Saturday, October 16, 2021

The Sum of Us

The Sum of Us
  The Sum of Us: What Racism Costs Everyone and How We can Prosper Together
Author:  Heather McGhee
Publication Information:  One World. 2021. 448 pages.
ISBN:  0525509569 / 978-0525509561

Book Source:  I received this book through NetGalley free of cost in exchange for an honest review.

Opening Sentence:  "Why can't we have nice things?"

Favorite Quote:  "Since this country's founding, we have not allowed our diversity to be our superpower, and the result is that the United States is not more than the sum of its disparate parts. But it could be. And if it were, all of us would prosper."

Heather McGhee's book states its purpose upfront. "This book recounts my journey to tally the hidden costs of racism to us all." It states the need for this journey up front. "In my gut, I've always known that laws are merely expressions of a society's dominant beliefs. It's the beliefs that must shift in order for outcomes to change. When policies change in advance of the underlying beliefs, we are often surprised to find the problem still with us." It states the hope. "In short, we must emerge from this crisis in our republic with a new birth of freedom, rooted in the knowledge that we are so much more when the 'We' in 'We the people' is not some of us, but all of us. We are greater than, and greater for, the sum of us."

In between its statement of purpose and its hope, the book documents the impact of the long-held zero-sum paradigm. That familiar paradigm goes as follows. For one to get ahead or "win," another must fall behind or "lose." For many, that paradigm is so ingrained that we do not even realize that it is a belief not a fact and that it is a belief that can be altered by each of us individually and by us a collective society and nation.

The book lays out the history in ten chapters, each focusing on a different economic or societal area - public pools, education, voting laws, pollution, home ownership particularly subprime mortgages to name a few. Each chapter presents data and individual stories that make the data personal and perhaps more understandable and relatable.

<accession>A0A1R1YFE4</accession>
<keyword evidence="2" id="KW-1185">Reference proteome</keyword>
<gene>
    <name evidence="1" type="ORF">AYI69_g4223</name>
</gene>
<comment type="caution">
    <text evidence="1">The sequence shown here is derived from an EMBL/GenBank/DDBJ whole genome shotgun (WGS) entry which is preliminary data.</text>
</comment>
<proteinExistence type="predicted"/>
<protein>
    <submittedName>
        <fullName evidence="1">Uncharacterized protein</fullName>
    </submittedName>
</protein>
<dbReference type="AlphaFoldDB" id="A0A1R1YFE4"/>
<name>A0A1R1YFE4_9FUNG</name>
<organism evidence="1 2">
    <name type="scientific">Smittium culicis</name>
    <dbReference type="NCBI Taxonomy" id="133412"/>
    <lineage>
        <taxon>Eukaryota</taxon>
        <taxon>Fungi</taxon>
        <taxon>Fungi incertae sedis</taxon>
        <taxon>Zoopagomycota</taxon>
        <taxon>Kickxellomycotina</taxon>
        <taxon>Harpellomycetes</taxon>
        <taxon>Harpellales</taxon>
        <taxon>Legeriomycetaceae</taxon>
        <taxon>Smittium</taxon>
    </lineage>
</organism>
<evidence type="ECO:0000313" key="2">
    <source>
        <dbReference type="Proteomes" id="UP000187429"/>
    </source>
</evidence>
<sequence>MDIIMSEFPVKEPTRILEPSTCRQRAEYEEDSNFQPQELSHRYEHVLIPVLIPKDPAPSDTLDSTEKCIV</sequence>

The history and the data presented is well researched with a significant portion of the book devoted to notes and references for further verification. In other words, don't just take the book's word for it; do your own further research. In the ebook version, many of the notes are presented as links and take the reader directly to the source. The lengthy list of interviews that underlie the stories occurred from 2017 to as recently as 2020. Further research and verification is encouraged. The one thing I would have appreciated even further is the inclusion of footnotes, make the cross-reference from the text to the notes even easier.

There is a lot of information in this book and a lot of opportunity to dig deeper. My recommendation to any reader is to take your time and really absorb the history being recounted.

The data is concrete; the stories are heartbreaking. The perspectives include people of different races and different parts of the country - all Americans. Both drive home the point again and again of the impact of racism on all of us. Some of the individual stories mirror my own personal experiences and bring the book even closer to home. This impacts each and every one of us. I walk away educated and with the certainty that I have a lot more still to learn.

Please share your thoughts and leave a comment. I would love to "talk" to you.

No comments:

Post a Comment